Hello Subhash, Its good to see articles from you. I have been a big fan of Indage wines and i drink them regularly and as a wine drinker what matters to me is a good quality wine. My favourite Chantilli. i don't know whats going on within the company, but as long as they deliver good wines like before, all should be fine. Best of luck to them.

Posted @ August 26, 2009 16:45

 

Seth R. Freeman Says:

As a foreign shareholder based near San Francisco and the Northern California wine industry, this would seem to be a great opportunity for Indage to find a strategic partner from Napa or Sonoma. seth.freeman@emcapitalmanagement.com

Posted @ August 25, 2009 11:40

 

Rengaswami Says:

Hi Subash, I don’t understand what is there to carry on. The company has been systematically ripped apart & ra*** by the EXTRAVAGANT top management without any accountability thus floundering the hard earned sweat of Chairman Mr. Sham Chougule. If you recollect i was one of the first persons to comment that the company is in run down condition and there is no hope unless it is put on ventilator and resuscitated We are hearing news of Arun B Shah, of PRIME SECURITIES & Asian Electronics fame taking Rs.90 Crore stake through rights issue which has not been substantiated by Ground Reports of Company revival. So the question, what is there to carry on with no employees, no marketing, no customer, no banker support, and no light since MSEB bills are not paid, no branch offices since they are shut, no dealers, or dalal st support? In God we trust for our dues as vendors to INDAGE to be repaid. Rengaswami K

These are this reader's personal views and have not been verified by us, according to our normal practise. Editor

Mr. Rangaswamy, My sympathies are with you and all the employees who have not been paid their salaries. But Carrying On also means the salary and other similar issues of non-payment would have to be resolved. Please don't forget that even a scam like Satyam is past us and the employees are getting their salaries and keeping their jobs. Besides, the wine industry and the consumer needs companies like Indage, for lower prices and better quality. I wish you all the very best and sincerely hope the salary problem is the first to be resolved on priority. Subhash Arora 

Posted @ August 25, 2009 10:26

 

S.P. Sukumaran Says:

Mr. Subhash Arora, If you don't want to publish the comment as i said and you want to correct or delete some sentence from my comment. Then better not to publish it and don't do any favour for me. Be with your client and appreciate the work of your client.

Your comments are not clear. You are insinuating we are protecting our client. Please understand only wine and wine drinkers are our clients. All comments are subject to minor editing. We do not encourage personal attacks and try to stick to facts and issues. Subhash Arora

Posted @ August 24, 2009 14:40

 

G S Rathore Says:

Thanx for the article please reply me abt Indage future plan,will come back in the market soon or not.

Posted @ August 24, 2009 12:40

 

S.P. Sukumaran Says:

If they can't think about the employees, how can they  think about the customers and quality of the product. To make money they will do anything. Management is responisble for all this issues. Now they are telling their employees to resign then only they will clear their dues. Why were they  sleeping for last 8 months. If they can't run a company without money then how the employees family will run their home. Who is suffering ??????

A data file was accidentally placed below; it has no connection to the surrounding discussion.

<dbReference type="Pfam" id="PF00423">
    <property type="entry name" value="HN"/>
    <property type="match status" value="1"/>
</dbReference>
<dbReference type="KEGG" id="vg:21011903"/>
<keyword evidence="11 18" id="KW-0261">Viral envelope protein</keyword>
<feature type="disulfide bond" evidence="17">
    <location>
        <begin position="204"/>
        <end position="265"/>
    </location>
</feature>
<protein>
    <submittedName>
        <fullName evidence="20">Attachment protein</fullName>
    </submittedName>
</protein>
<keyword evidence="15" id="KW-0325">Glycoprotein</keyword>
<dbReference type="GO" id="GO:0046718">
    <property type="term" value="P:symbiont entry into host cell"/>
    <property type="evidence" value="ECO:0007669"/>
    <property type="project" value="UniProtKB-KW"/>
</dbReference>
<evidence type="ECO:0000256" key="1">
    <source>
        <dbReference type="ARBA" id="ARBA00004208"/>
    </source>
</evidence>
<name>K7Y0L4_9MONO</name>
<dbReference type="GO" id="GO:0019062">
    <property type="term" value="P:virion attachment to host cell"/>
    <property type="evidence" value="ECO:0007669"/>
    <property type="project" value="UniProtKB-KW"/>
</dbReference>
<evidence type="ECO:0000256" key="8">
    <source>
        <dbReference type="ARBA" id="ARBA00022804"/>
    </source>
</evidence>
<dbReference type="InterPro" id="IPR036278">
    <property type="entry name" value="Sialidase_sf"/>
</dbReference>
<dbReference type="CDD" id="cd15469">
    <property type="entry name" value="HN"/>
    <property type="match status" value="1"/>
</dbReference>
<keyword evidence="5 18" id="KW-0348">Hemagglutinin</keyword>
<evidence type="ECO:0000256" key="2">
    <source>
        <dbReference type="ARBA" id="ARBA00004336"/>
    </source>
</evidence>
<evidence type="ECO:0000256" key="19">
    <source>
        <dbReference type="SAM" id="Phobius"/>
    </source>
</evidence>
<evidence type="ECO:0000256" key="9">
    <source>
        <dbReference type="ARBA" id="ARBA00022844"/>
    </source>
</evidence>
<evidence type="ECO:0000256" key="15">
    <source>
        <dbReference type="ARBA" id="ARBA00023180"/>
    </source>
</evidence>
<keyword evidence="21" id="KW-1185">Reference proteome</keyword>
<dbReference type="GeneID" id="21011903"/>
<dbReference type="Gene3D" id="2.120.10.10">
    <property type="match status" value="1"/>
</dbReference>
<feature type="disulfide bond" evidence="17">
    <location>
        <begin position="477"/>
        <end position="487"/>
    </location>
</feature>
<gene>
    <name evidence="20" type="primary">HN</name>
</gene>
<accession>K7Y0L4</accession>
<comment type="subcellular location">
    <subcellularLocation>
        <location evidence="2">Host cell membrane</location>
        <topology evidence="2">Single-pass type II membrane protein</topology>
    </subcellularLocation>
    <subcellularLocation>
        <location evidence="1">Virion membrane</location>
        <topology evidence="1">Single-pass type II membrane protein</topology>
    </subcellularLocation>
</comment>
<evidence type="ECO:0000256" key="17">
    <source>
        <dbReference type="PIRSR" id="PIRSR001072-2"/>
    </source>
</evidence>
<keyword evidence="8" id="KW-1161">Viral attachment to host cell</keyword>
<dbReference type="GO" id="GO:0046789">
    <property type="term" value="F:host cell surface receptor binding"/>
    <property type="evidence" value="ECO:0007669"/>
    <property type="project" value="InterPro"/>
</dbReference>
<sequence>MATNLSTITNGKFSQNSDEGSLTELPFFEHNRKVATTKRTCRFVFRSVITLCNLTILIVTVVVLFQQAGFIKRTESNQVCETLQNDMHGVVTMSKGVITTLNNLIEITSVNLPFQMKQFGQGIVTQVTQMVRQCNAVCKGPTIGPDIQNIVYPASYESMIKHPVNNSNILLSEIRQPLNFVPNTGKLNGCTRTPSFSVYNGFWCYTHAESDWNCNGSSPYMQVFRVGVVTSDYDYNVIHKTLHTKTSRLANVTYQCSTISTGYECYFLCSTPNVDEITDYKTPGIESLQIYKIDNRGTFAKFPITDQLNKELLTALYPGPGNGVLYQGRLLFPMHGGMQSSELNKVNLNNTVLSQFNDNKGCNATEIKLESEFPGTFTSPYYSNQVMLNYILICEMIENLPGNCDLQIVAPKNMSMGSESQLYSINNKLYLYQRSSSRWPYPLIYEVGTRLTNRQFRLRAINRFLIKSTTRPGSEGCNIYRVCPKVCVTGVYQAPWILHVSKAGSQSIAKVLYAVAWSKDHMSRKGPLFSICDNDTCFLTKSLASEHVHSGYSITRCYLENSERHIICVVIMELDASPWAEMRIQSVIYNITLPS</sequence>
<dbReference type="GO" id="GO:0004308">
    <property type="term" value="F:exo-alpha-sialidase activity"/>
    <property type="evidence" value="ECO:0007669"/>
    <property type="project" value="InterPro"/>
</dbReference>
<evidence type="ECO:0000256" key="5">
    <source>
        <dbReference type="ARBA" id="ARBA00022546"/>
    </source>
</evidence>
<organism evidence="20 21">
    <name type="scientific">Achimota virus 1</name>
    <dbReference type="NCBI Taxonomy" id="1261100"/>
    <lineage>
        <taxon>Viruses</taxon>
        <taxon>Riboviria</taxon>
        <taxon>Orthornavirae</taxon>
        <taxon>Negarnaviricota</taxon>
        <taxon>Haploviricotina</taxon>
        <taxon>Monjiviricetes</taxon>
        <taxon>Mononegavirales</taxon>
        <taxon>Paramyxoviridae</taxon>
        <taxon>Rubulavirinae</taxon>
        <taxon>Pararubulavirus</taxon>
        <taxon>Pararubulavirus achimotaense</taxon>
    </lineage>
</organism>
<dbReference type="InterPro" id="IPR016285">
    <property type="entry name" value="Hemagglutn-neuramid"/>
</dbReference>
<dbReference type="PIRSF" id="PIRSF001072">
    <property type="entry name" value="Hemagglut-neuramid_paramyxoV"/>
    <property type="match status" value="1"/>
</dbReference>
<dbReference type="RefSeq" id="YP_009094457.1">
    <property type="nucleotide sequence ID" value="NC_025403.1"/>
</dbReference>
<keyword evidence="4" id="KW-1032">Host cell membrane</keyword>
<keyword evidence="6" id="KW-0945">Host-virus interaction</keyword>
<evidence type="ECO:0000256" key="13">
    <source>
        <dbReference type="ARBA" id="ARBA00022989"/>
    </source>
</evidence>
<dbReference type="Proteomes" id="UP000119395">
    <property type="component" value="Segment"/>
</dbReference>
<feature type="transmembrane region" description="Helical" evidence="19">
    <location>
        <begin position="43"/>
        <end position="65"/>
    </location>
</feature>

Posted @ August 21, 2009 16:40

 

Subhash Arora Says:

While it is anybody's guess on their next course of action, here are the comments received promptly from the company, which is by itself a healthy and positive sign that the company is serious in sorting out the current problems.

1) Will there be a takeover or strategic investments?
At this stage, we are unable to comment on any strategic movement but the company is looking to raise equity with long term partners who believe in the future of the business.

2) Will Indage try and sell off some of its overseas acquisitions?
The company will examine any eventualities as they may arise.

3) Will the company go bankrupt?
No, the company will not go bankrupt.
4) I am also interested in knowing whether the wine inventory which the company possess has value.
A large majority of the stocks of the company are in winery or company operated bonds which have more than adequate storage facilities

While no one should doubt the company going bust-with over 20 years of successful running operation, some tough and bitter decisions would have to be taken by them and surely they are exploring all possibilities. One thing is for sure, they would be running a tight ship for quite a while. A takeover could be possible in that a majority of shares may change hands. The capitalisation of the company has reached such low levels that the possibility is distinct and the strategic partners maybe watching from the sidelines. The loans and liabilities may be re-scheduled and cleared in parts-in short, the procedures followed by any business venture in financial trouble will logically be followed. And yes, the stocks not in temperature controlled environment are likely to be spoilt. Even if they are kept properly stored, the flavours of these young drinking wines tend to deteriorate with time and in bad storage conditions. You may see some heavy discount offerings on these stocks. Subhash Arora

Posted @ August 21, 2009 16:30

 

Raghunandhan Says:

Dear Mr. Subhash, I appreciate your work and congratulate you for the article. I and many other shareholders are interested in knowing how will the future span out for the company: 1) Will there be a takeover or strategic investments? 2) Will Indage try and sell off some of its overseas acquisitions? 3) Will the company go bankrupt? I am also interested in knowing whether the wine inventory which the company possess has value. Because I came across an article which said that due to improper storage facilities the wine inventory will get converted into vinegar.

Posted @ August 21, 2009 16:20

 

Subhash Arora Says:

But you could possibly beat the ***t out of someone with a clenched fist too-Malcolm W (joking!)

Posted @ August 21, 2009 13:20

 

Dr. Ariff Jamal Says:

Quote from Indira Gandhi: “You cannot shake hands with a clenched fist.” Message to the Indian wine producers!

Posted @ August 21, 2009 13:16